Like a couple of people probably, I wasn’t altogether on board with Peter Jackson’s characterization of the bad guys in The Lord of the Rings. I’m sure he did his homework, mind you, and the abominable lip-smacking hellions that resulted will almost certainly inhabit the nightmares of many an unsuspecting toddler, still the goblins I grew up imagining kept an altogether lower sort of profile: now you saw them, now you didn’t, not now they were eating you alive.
I’ve often returned in these pixels to the dozen or picture books which constituted my entire selection as a preschool-age child – Miss Suzy, In the Forest, Pondus the Penguin, some other untraceable oddities – and which, whatever their obvious deficits, still rang a bell for me several years later when I had children of my own. In between, I’d probably never laid eyes on these titles, in fact I think I hardly registered the existence of children in general not long after I’d stopped being one, and so I sometimes wonder now if my entire moral universe was directed by these fateful early stories, and I have suddenly awakened like Rip Van Winkle on the bluffs overlooking my biases and convictions and nagging, inescapable fears.
Possibly are you are familiar with Little Bear by the Danish–born Else Holmelund Minarik, possibly because the illustrations were furnished by the great and recently deceased Maurice Sendak, possibly because it is located in the “I Can Read” section of your nearest superstore, and possibly because somebody needed to get cracking on their literary skills. Possibly this is a misconception. If you are already five years old and beginning to connect your ABC’s, then I’m not sure how much you’re going to buy into Little Bear putting a box on his head and trying to fly to the moon, and dreaming of Viking ships and Chinese bears with chopsticks and princesses bearing cake. Okay, maybe princesses. Maybe cake. Still, here is a book of four stories better suited to runaway imaginations than suspended disbelief – here’s a whole library, if you are three.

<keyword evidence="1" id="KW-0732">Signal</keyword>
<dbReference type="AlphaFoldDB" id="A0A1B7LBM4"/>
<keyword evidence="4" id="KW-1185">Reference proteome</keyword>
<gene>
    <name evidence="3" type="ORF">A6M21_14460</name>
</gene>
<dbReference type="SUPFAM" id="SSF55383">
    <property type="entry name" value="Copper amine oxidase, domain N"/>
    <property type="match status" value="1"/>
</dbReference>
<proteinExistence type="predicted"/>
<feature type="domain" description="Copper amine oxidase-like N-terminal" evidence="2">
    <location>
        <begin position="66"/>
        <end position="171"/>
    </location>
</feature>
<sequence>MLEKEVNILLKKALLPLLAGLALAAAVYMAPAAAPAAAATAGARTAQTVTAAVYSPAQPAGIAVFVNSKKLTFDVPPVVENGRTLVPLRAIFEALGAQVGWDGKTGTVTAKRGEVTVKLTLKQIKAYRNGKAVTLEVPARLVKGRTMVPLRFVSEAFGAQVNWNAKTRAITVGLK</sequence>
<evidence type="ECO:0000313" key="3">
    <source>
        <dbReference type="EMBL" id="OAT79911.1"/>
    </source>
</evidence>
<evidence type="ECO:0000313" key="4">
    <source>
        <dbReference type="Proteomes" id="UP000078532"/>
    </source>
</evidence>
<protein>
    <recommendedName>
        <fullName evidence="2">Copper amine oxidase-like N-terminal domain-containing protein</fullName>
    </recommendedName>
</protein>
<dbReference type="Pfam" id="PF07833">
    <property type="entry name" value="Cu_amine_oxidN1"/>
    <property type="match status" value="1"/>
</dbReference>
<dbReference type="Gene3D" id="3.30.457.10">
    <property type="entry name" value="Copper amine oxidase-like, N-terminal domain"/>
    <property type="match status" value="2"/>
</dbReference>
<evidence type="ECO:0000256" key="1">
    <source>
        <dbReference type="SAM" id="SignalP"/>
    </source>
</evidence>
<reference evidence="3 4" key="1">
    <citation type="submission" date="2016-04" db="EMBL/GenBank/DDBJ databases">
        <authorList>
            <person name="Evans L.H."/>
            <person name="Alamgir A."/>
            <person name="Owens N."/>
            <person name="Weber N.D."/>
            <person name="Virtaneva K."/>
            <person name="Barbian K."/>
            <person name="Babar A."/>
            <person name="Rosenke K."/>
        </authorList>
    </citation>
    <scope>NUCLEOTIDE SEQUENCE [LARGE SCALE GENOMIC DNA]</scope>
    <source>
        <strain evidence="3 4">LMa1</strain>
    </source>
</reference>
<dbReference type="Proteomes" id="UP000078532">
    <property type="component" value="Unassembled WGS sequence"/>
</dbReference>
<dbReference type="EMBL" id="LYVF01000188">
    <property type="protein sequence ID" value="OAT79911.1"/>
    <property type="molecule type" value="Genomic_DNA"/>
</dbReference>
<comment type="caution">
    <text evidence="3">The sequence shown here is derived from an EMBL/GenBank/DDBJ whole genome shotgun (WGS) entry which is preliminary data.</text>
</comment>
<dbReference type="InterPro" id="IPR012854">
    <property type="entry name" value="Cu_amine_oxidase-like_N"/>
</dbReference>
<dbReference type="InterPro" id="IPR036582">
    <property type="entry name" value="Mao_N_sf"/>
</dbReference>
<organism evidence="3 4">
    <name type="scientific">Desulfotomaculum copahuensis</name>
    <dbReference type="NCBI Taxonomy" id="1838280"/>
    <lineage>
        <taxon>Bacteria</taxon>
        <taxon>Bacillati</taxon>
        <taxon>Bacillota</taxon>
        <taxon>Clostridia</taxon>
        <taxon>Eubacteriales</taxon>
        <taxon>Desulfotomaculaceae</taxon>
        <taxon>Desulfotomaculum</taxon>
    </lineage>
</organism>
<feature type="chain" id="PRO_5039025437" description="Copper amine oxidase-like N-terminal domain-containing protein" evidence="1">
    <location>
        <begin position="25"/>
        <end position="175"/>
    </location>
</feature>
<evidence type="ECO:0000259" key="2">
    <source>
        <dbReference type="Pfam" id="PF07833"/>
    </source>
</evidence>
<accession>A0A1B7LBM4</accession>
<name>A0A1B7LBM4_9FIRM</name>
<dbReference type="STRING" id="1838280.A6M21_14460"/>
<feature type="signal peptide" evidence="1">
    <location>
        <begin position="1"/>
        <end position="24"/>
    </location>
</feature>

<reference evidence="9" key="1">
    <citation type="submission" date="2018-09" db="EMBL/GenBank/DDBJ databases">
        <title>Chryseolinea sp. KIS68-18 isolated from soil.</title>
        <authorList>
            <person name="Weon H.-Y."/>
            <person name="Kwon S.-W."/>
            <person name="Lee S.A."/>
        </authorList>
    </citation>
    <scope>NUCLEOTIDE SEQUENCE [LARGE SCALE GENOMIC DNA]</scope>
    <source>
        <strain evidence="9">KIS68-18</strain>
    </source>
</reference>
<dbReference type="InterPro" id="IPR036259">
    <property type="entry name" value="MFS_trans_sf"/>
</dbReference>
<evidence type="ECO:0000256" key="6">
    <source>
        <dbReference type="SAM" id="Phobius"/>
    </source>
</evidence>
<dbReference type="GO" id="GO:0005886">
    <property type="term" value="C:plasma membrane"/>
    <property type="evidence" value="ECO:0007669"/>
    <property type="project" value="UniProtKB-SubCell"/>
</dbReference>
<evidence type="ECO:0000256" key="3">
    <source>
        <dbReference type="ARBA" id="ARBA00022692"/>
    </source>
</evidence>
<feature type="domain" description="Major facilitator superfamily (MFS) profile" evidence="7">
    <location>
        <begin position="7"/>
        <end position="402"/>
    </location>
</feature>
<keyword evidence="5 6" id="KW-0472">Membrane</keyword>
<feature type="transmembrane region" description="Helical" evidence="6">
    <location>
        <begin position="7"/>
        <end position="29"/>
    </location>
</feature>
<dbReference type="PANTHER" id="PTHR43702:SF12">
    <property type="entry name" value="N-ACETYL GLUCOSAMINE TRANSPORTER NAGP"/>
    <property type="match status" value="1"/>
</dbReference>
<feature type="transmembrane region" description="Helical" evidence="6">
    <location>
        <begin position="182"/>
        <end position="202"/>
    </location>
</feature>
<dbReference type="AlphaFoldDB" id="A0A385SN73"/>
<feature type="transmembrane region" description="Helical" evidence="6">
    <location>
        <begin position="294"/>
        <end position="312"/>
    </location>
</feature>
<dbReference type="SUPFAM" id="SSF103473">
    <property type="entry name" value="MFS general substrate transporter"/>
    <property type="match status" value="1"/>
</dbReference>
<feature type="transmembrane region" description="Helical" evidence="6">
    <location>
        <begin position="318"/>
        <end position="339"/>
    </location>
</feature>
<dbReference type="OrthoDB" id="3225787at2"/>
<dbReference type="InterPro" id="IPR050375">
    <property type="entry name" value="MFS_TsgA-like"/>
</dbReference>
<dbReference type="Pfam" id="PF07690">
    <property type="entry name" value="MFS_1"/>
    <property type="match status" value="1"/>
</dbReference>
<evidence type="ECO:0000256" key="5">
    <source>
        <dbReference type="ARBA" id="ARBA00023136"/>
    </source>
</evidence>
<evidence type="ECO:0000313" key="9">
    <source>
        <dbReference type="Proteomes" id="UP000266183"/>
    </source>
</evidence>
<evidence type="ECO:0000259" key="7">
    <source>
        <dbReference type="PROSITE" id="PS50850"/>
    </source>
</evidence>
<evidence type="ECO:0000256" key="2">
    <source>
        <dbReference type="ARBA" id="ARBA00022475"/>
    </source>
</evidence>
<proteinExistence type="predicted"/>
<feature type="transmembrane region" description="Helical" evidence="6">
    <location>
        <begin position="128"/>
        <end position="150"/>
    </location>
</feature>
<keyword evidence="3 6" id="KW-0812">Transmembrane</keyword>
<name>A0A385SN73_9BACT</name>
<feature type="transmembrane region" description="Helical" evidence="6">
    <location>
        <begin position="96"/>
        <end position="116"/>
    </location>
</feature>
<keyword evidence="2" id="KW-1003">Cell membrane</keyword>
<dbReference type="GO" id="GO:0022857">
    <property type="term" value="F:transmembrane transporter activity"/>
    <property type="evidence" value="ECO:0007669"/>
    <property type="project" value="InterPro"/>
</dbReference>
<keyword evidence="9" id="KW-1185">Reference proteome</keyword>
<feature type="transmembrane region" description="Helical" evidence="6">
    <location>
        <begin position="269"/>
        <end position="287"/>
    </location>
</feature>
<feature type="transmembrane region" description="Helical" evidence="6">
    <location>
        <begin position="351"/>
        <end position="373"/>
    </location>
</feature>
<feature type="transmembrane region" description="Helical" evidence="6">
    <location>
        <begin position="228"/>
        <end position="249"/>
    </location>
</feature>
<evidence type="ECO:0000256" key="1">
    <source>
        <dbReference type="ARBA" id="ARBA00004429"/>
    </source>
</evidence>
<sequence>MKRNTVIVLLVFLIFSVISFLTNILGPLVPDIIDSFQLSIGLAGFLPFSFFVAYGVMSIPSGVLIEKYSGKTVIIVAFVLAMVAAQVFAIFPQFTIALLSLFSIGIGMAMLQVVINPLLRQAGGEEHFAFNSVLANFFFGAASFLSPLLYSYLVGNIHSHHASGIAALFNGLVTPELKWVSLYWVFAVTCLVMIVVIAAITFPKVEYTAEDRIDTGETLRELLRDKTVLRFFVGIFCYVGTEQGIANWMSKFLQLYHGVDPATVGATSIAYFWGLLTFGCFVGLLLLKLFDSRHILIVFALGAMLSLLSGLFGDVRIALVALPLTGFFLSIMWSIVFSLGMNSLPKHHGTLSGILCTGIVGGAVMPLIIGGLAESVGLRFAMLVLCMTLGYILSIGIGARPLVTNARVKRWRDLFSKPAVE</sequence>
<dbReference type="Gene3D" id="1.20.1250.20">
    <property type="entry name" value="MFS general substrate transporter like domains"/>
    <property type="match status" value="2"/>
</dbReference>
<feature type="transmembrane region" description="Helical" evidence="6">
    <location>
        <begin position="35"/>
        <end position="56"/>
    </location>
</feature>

Alas, we must have skipped right over it when I was that age, because my only familiarity came from Little Bear’s Visit, published four years after, in 1961. And it isn’t Little Bear whom I especially remember from this random acquisition, nor Grandmother Bear and Grandfather Bear whom he is visiting in the country, but a baby robin which Grandmother Bear tells of rescuing when she was young, and nurturing and worrying over and inevitably releasing – “My heart is sad,” says the robin, echoing every inexplicable melancholy I have ever known.
But the goblin! Grandfather Bear tells a story, after summoning his pipe and nodding off in the garden, about what I now imagine an elfish sort of fellow not anyway inclined to eat you alive, who’s one day strolling unabominably through the woods when he suddenly hears a bump coming out of a cave – “It was old, it was cold, it was dark. Hoo-ooh - ” cries the goblin, jumping right out of his shoes, and making a break for it through the trees.
“Pit-pat-pit-pat-pit-pat,” something comes chasing him, “pit-pat-pit-pat,” before the goblin takes his chances and jumps inside a hole of his own.
“Eeeeeh - !”
Never mind I always know how this is going to end. Usually I do. Sometimes I wonder if something else entirely isn’t going to be waiting for me outside of the hole. But it’s safe in here, right? Do I really want to risk a look around?